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    How To Consolidate Parent PLUS Loans

    Parent PLUS Loans

    Post-secondary tuition has been steadily increasing over the last several decades. In fact, tuition costs for the 1987-1988 school year came to $3,190 in inflation-adjusted dollars. Just 30 years later, tuition costs have risen nearly 215%, with the average yearly tuition cost coming in at $9,970.

    To combat these ever-increasing tuition costs, parents have begun to take out loans to help fund their children's education. 

    What Is A Parent PLUS Loan

    PLUS, an acronym for parent loan for undergraduate students, are lending products available to the parents of post-secondary students. This financing option helps them pay for their children's tuition costs. These funds are granted by the U.S. Department of Education (ED).

    To qualify for this financing, the borrower's child must be enrolled in at least part-time studies in a post-secondary establishment that participates in the ED program.

    These lending products have a fixed interest rate of 7.08% and are available on a 10-year term. However, recently, an extended payment plan has been made available that can increase the tenure to 25 years.

    It’s important to note that this debt is the parent's full responsibility and can’t be transferred to the child, even if they have the economic means to pay off the outstanding balance. Like other financing options granted through the ED, borrowers who allow the debt to go into default may be subjected to wage garnishment on behalf of the Department of Education.

    Pros And Cons Of Parents PLUS Loans

    Pros:

    • High borrowing limits: PLUS offers higher amounts when compared to other student federal lending products. If they qualify, parents can borrow up to the entire cost of their children's education expenses
    • Fixed interest rate: As the cycles of quantitative easing come to an end, economics and policymakers expect interest rates to begin climbing upwards. Parent PLUS lending products are fixed-rate, meaning the interest won’t increase even if the prime rate does
    • Several payment plans available: This financing comes with both a standard and graduated payment plan option. Graduated, in this instance, means the payments start smaller and grow larger as the loan matures. This is in contrast to the standard payment plan, which has equal monthly payments throughout the entire tenure. Moreover, those who feel they can’t successfully pay off the debt within the standard 10-year term may increase the term length to 25 years

    Cons:

    • Comes with an origination: Although many private student lending products don’t come with an origination fee, a federal parent PLUS loan does. As of now, the origination fee is 4.236% of the total balance
    • No escape: These lending products can’t be done away with, even in bankruptcy. Failure to pay back the debt will have the government garnish wages or Social Security. Additionally, unlike other financing options, a PLUS loan can’t be forgiven even if one's child ends up being placed on total permanent disability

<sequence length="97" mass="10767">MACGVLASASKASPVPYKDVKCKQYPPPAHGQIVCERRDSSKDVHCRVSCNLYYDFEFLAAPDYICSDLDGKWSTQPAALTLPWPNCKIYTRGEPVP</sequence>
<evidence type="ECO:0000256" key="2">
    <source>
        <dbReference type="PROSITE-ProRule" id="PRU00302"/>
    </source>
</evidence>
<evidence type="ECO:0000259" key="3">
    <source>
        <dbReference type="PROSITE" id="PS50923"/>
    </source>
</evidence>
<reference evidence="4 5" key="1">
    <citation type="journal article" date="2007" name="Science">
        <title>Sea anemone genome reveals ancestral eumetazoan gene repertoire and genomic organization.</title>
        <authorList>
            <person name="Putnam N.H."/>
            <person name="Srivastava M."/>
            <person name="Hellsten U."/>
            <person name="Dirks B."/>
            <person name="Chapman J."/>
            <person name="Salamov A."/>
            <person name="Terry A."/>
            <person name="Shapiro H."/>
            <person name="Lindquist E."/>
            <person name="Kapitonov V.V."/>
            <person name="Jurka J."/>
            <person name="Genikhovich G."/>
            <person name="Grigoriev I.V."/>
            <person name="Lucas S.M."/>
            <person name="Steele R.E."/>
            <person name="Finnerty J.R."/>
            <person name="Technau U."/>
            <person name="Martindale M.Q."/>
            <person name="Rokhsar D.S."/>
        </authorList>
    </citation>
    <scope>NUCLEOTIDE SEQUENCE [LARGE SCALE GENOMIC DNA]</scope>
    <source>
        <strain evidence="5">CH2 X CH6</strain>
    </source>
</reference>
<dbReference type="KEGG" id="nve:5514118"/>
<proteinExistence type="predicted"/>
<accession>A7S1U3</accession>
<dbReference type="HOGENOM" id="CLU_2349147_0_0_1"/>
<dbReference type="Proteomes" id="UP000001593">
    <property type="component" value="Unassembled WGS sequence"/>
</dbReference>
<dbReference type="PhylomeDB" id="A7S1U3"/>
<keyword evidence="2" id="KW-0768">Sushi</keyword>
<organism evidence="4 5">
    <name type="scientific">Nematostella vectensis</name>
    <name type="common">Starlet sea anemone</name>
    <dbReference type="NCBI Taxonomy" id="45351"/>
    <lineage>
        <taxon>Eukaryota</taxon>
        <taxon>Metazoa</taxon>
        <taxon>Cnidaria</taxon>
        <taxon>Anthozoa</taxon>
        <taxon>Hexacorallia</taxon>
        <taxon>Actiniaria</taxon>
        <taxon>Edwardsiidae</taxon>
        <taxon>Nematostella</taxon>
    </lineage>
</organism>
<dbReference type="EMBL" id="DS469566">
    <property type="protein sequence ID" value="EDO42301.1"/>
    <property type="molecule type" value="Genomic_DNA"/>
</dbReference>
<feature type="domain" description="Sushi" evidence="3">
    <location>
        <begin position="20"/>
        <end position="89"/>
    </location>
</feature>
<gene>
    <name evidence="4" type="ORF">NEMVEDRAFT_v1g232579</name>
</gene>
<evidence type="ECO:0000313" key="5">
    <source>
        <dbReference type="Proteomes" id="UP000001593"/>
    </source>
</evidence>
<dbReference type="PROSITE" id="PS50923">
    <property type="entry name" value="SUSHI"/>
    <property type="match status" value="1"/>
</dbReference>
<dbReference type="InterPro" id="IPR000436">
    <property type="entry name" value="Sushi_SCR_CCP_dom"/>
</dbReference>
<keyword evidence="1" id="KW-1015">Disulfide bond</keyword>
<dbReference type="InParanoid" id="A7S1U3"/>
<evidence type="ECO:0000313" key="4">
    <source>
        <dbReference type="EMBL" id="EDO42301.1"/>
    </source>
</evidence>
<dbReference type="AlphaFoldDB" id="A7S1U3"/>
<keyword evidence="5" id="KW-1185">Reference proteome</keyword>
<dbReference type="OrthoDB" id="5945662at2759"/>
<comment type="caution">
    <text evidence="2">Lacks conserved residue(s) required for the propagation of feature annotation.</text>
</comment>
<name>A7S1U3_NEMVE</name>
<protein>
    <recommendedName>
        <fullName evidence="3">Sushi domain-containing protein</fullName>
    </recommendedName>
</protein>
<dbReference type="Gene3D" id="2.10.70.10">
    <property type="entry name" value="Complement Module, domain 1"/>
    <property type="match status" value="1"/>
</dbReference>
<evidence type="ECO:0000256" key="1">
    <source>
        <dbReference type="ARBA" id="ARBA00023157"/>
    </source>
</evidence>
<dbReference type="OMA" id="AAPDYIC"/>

Parent PLUS Loan Consolidation

    When looking to consolidate parent PLUS loans, borrowers are faced with two routes: federal or private consolidation. 

    • Federal consolidation: The Department of Education offers a Direct Consolidation Loan. This can be used to consolidate several of one's federal student arrears into a single payment. This program can help lower the monthly payments and may even make the debt eligible for forgiveness 
    • Private consolidation: Even though these lending products can’t be transferred to a child, it can be refinanced through a private lender. This option may be attractive to borrowers who have high credit scores, as they may be able to achieve interest rates lower than the standard 7.08% rate carried by the PLUS financing option 

    What Is Better? Federal Consolidation Or Private Refinancing

    Determining what option is best depends largely on the financial situation of the borrower. If one's credit score is good enough to qualify for low-interest rates, refinancing is likely to be the better option. It’s also essential to keep in mind that refinancing will result in the borrower losing out on the possible forgiveness benefits available with a Direct Consolidation Loan. 

    Furthermore, one can always pursue additional refinancing should they need more time to pay off the PLUS balance. Those with lower than average credit scores who want to take advantage of income-driven repayment plans should consider consolidation. 

    The Bottom Line

    PLUS lending products offer parents a way to finance their children’s post-secondary education at relatively decent interest rates. However, those in the position to do so should strongly consider taking advantage of lower rates by refinancing the loan through a private lender.